With an increasing number of coronavirus cases being reported, it’s important you take precautions to keep yourself healthy and safe. We’ve provided some guidelines on simple practices you can implement into your day-to-day life.

Originating from a meat market in Wuhan, China, novel coronavirus, or 2019-nCoV, starts with ordinary flu symptoms that can progress to a pneumonia-like condition and has already resulted in recorded deaths. Coronavirus is transmitted through droplets of saliva from coughing or sneezing, or from the contaminated hands of a person who is sick with the illness.

Since the beginning of the year the virus has spread to other parts of China, and the world including South-east Asian countries (Thailand, Singapore, Taiwan, South Korea and Japan), the United States and Australia, who are also recording a mounting number of confirmed cases.

Due to our trade relationships with China, and the popularity of Australia as a destination for Chinese tourists, Australians are particularly at risk.


Tips for staying safe

Corporate Wellbeing Specialist Dr Debra Villar (Chiropractor), from Gallagher’s Benefits & HR division in Australia, strongly concurs with Department of Health advice that anyone experiencing fever, cough or sore throat should see their doctor immediately. You should avoid people exhibiting these symptoms, and implement the following actions:

  • Avoid areas with large groups of people
  • Suspend travel to the affected areas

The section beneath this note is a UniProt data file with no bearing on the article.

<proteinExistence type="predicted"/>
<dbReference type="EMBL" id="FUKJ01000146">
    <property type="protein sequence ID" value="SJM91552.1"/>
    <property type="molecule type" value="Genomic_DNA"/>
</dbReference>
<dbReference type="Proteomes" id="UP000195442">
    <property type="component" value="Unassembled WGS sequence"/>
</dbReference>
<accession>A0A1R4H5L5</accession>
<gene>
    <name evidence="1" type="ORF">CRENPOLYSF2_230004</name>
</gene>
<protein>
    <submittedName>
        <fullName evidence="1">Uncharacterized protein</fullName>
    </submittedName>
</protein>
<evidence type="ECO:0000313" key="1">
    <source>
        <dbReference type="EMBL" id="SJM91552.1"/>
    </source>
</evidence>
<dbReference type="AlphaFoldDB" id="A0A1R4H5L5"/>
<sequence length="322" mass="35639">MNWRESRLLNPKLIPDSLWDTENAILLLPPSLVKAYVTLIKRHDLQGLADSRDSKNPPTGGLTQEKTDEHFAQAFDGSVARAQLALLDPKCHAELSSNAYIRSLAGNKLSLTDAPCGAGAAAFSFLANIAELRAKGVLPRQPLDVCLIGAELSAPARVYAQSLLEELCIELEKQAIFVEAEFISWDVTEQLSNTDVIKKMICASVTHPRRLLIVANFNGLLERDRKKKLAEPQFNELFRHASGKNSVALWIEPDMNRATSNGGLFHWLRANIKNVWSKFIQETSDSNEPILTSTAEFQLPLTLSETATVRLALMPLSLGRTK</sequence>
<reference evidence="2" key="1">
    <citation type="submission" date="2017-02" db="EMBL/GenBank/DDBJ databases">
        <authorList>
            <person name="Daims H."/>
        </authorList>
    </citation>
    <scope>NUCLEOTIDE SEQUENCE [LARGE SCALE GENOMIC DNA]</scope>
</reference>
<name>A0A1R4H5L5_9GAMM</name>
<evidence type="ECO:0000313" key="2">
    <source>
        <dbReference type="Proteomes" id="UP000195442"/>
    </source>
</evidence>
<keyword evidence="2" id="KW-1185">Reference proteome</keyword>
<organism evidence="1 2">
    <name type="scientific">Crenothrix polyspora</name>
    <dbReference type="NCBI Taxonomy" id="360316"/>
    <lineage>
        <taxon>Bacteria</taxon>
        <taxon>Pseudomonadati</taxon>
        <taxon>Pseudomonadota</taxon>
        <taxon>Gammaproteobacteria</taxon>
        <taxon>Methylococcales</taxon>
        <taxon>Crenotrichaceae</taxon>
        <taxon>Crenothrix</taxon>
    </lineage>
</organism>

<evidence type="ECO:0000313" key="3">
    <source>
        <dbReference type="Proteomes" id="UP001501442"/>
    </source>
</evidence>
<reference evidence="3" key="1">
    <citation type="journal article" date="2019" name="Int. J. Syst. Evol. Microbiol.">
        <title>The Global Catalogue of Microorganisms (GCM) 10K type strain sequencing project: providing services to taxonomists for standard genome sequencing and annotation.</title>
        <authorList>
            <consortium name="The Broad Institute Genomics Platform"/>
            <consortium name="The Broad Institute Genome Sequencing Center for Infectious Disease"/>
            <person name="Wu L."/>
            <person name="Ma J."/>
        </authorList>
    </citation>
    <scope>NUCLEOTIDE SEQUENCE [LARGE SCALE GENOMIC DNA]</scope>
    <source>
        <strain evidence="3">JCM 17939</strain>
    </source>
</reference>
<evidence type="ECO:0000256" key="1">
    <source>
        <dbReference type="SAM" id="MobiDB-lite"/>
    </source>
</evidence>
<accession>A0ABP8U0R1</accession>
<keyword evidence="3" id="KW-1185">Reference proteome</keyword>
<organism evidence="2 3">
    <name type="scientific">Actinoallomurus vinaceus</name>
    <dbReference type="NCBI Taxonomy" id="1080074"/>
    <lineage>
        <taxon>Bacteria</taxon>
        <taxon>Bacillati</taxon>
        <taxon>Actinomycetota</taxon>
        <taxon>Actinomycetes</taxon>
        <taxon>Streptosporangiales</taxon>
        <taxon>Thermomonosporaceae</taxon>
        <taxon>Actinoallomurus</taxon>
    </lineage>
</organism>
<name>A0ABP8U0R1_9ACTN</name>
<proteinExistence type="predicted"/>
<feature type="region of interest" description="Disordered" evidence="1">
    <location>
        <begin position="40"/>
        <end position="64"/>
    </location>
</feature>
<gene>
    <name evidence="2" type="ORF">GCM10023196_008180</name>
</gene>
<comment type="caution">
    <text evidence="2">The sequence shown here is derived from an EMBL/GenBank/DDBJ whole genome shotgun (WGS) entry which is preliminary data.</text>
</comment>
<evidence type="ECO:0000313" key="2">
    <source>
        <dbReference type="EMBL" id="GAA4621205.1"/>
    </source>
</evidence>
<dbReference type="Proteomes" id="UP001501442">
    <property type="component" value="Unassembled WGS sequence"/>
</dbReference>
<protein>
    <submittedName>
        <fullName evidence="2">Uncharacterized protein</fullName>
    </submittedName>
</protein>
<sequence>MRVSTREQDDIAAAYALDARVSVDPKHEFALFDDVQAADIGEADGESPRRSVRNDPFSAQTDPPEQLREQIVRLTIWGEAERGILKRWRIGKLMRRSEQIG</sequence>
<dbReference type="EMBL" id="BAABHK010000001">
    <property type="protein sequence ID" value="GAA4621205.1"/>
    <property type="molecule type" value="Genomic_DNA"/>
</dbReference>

• Practice good hygiene such as washing your hands for at least 20 seconds
  • Avoid contact with anyone with the flu
  • Cough and sneeze into your elbow
  • Stay healthy in general by eating well, exercising and decreasing your stress levels so your immune system function is at its maximum potential.


Check your workplace practices

The current health advice from Australian government departments are that the risk of infection is low. However, you may like to check if your business has a contingency plan in place to protect its people. This could include actions such as:

  • Flexible working arrangements to enable employees to work from home to prevent the spread of the virus in the workplace or in the community.
  • Policies on fitness for work, leave and possible quarantining of employees. This could include formalising processes for requiring employees to remain off work if they have been affected by the virus or have travelled to virus-affected areas.
  • Travel rule updates and arrangements for travel to coronavirus-affected areas, and limiting non-essential business travel.
  • Workplace hygiene arrangements and cleaning protocols. Does your organisation communicate good hygiene protocols with employees including “cough and sneeze etiquette”?
  • Mental health and wellbeing initiatives for employees who may be concerned about coronavirus. This could include access to employee assistance programs. 


Stay alert for updates

Authorities and public health organisations are taking steps to manage the spread of the disease, and the Department of Health has posted information on its website for people returning from China or who may have had contact with an infected person, as well as for medical professionals.

Public health departments in all states in Australia have the ability, facilities and clearly established protocols for placing people in quarantine to prevent communicable disease from spreading.